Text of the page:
Forum for Science, Industry and Business

Sponsored by:     3M 
Search our Site:

 

York researchers discover important mechanism behind nanoparticle reactivity

04.11.2013
An international team of researchers has used pioneering electron microscopy techniques to discover an important mechanism behind the reaction of metallic nanoparticles with the environment.

Crucially, the research led by the University of York and reported in Nature Materials, shows that oxidation of metals - the process that describes, for example, how iron reacts with oxygen, in the presence of water, to form rust - proceeds much more rapidly in nanoparticles than at the macroscopic scale.

This is due to the large amount of strain introduced in the nanoparticles due to their size which is over a thousand times smaller than the width of a human hair.

Improving the understanding of metallic nanoparticles – particularly those of iron and silver - is of key importance to scientists because of their many potential applications. For example, iron and iron oxide nanoparticles are considered important in fields ranging from clean fuel technologies, high density data storage and catalysis, to water treatment, soil remediation, targeted drug delivery and cancer therapy.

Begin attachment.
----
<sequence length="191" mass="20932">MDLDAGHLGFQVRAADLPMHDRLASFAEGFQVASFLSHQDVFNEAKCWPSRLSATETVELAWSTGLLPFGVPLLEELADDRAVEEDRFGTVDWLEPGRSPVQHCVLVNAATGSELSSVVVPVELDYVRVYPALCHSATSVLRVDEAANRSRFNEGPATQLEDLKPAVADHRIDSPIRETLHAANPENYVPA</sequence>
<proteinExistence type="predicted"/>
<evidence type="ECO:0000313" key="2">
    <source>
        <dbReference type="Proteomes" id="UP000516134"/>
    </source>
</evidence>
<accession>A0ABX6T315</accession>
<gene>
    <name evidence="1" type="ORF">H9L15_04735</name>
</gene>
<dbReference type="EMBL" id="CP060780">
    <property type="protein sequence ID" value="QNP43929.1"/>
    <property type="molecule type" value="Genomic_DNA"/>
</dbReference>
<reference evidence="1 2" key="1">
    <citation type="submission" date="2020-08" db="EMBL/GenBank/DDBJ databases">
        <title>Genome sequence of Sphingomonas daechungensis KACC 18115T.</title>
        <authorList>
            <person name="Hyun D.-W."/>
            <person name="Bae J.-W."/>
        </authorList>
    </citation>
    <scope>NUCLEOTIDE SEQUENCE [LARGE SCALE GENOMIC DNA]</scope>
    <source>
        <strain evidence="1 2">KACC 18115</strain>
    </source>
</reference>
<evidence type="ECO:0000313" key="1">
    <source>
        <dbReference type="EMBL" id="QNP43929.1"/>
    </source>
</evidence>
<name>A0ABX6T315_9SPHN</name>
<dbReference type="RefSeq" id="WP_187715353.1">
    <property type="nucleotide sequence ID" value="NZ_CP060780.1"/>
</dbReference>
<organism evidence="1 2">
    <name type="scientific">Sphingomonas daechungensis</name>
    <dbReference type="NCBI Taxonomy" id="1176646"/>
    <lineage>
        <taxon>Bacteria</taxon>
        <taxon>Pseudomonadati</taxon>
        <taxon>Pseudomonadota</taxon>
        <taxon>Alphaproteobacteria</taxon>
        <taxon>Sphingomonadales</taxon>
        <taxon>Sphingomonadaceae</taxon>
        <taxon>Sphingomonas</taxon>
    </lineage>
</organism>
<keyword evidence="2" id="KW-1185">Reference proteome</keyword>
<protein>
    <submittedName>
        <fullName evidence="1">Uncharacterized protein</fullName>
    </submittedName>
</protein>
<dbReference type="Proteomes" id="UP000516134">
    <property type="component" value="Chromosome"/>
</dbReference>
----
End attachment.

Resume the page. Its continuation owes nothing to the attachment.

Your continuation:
The research team, which also included scientists from the University of Leicester, the National Institute for Materials Science, Japan and the University of Illinois at Urbana-Champaign, USA, used the unprecedented resolution attainable with aberration-corrected scanning transmission electron microscopy to study the oxidisation of cuboid iron nanoparticles and performed strain analysis at the atomic level.

Lead investigator Dr Roland Kröger, from the University of York's Department of Physics, said: "Using an approach developed at York and Leicester for producing and analysing very well-defined nanoparticles, we were able to study the reaction of metallic nanoparticles with the environment at the atomic level and to obtain information on strain associated with the oxide shell on an iron core.

"We found that the oxide film grows much faster on a nanoparticle than on a bulk single crystal of iron – in fact many orders of magnitude quicker. Analysis showed there was an astonishing amount of strain and bending in nanoparticles which would lead to defects in bulk material."

The scientists used a method known as Z-contrast imaging to examine the oxide layer that forms around a nanoparticle after exposure to the atmosphere, and found that within two years the particles were completely oxidised.